GODurban! is Durban’s integrated rapid public-transport network. Now well underway, it comes with a massive vision to redress and address Durban’s transport links and to facilitate safe, non-motorised transport options. “It’s the biggest infrastructural project the city has ever undertaken, with an investment of R22bn over 13 years,” says eThekwini Municipality mayor councillor James Nxumalo.

Durban has a great deal on its dashboard. With the dangling carrot of the Commonwealth Games in seven years’ time, not only does the city have numerous major infrastructure projects on or nearly off the drawing board, but a tantalising need to capture the attention of – and entertain – the Games’ estimated 200,000 tourists likely to descend on their shores. In total, international visitors are expected to contribute up to R12bn in direct expenditure, while investment in infrastructure is expected to contribute to lasting benefits for the city. The Games will be designed, planned and executed to facilitate certain national priorities, like housing. It’s envisaged that the athletes’ village will contribute around 1,800 housing units within the greater Durban area. After the event, it may accommodate around 7,000 individuals. In total, the Games are expected to deliver up to R20bn to the economy in output, translating into an estimated R11bn GDP growth.

Take Durban’s Promenade, beachfront, uShaka Marine World, The Point development and, recently, Film City. The local and international investment partnerships with the city are massive – and game changing. It’s been 10 long years, but Anant Singh’s Videovision subsidiary, Rinaldo Investments, fought the good fight, and won. Government has given the South African film industry the status of a ‘strategic industry’, so its role in the country’s economy is significant. The Department of Trade and Industry has a programme in place to incentivise film-makers who spend a sizeable portion of their budget on South African soil. Movie-maker Anant Singh says: “Durban’s been behind in getting any meaningful slice of the R10bn-a-year movie pie − barely 3%, if we’re lucky. I believe we’ll shift some of that pie here”.

This R7bn-plus world-class project promises to be a far broader, more interactive, community-centric development. It’s a vast, multipurpose theme park, not unlike the legendary Universal Studios City, but with a strong local community interface and African flavour. And on the southern end is the Point Waterfront development, potentially a R40bn mixed-use project. The primary developer is the Durban Point Development Company, with eThekwini Municipality, through the Durban Infrastructure Development Trust (DIDT), and ROC Point (Pty) Ltd (UEM Sunrise of Malaysia 80,4% and Vulindlela 19,6%) as joint shareholders. The development has been tied up with legal challenges for years. Now, an entirely new development framework plan has been drafted.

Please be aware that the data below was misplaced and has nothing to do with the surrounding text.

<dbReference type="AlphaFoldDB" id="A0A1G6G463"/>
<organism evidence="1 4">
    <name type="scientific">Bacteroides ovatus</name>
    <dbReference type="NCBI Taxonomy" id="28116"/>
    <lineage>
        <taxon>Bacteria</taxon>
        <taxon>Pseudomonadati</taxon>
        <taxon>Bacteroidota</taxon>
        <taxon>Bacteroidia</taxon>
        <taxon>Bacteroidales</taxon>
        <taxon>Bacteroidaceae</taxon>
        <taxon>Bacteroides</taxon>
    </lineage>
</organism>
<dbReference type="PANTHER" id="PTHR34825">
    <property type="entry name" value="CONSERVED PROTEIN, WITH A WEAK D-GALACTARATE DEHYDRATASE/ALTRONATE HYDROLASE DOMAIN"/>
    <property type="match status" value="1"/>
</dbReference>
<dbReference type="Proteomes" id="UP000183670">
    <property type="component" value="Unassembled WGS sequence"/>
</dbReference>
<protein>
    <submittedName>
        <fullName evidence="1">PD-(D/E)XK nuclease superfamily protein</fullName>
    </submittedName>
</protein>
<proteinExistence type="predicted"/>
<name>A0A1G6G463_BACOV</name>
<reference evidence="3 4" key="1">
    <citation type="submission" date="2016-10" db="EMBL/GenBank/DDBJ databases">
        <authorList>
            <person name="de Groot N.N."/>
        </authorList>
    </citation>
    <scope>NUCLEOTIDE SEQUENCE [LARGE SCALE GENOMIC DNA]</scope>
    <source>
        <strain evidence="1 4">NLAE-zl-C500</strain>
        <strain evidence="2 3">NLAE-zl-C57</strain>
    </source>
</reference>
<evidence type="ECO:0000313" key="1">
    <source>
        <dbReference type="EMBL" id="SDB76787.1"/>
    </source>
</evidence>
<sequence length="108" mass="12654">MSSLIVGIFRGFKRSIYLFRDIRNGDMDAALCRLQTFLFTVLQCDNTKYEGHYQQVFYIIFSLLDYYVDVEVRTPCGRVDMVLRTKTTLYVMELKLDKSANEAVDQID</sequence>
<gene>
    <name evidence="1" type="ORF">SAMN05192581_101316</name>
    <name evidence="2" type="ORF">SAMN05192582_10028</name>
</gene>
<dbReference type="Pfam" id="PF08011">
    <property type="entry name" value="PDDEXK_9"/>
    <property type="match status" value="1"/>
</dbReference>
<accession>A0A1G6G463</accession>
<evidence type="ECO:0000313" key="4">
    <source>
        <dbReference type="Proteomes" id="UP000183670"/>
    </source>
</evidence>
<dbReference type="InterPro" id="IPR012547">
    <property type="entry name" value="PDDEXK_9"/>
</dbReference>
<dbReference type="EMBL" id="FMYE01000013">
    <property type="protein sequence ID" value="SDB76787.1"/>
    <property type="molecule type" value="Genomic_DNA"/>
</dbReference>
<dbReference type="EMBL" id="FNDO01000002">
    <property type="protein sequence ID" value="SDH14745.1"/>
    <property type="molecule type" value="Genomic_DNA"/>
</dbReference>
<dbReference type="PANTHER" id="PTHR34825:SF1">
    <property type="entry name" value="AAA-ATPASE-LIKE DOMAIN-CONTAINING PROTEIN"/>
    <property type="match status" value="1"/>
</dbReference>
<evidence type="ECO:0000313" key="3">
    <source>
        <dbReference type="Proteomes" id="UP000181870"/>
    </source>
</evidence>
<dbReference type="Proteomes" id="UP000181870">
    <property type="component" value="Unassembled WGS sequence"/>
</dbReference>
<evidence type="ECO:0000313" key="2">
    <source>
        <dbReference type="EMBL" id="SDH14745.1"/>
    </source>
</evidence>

What’s interesting is that the Durban Point development is seen by Durbanites as a separate entity, but for eThekwini Municipality, it’s an integral part of the inner city matrix. The words ‘inner city’ conjure up Durban Central, but the actual boundaries demarcate a far broader block. The Durban Point is envisaged as the catalyst for that bigger picture. Musa Mbhele, Deputy City Manager for Economic Development and Planning, explains: “Most of our projects are directed at revitalising the inner city. Instead of dealing with each project piecemeal, we’ll look to a commonality of vision. A city is defined by its inner city look and feel, so we’ve crafted a master plan, designing remedies for a decaying urban core, which has led to, among other things, the business flight. We have a vision to become the most liveable city by 2030, and we won’t achieve that if we don’t cater to all Durban residents. We have a very rich cultural heritage we’d like to protect, but simultaneously, we’re striving to become a world-class city that will attract foreign investment.”

Talk to agents along the Durban beachfront and they say they have no stock, and the few frontline apartments that come to market have high price tags. Wakefields Estate Agents is marketing a bachelor apartment with views for more than a million rand, which would have been unheard of a year or so ago. And they’re selling. Over the past year, Tyson Properties has recorded a 200% increase in enquiries at the Point Waterfront.

Infrastructure affects property, no doubt about it. How to tap into this flood of information? For those who are determined to have the inside track, government, municipal and private-partner websites have all the information about yesterday, today and tomorrow. They’re often technical and hefty documents, but it’s all there for the brave.


*The Built Environment Performance Plan (BEPP)…

…is a compulsory plan submitted to the National Treasury annually, indicating how cities intend to align and expend national grants related to infrastructure to address specific national and local policy objectives.



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Words: Anne Schauffer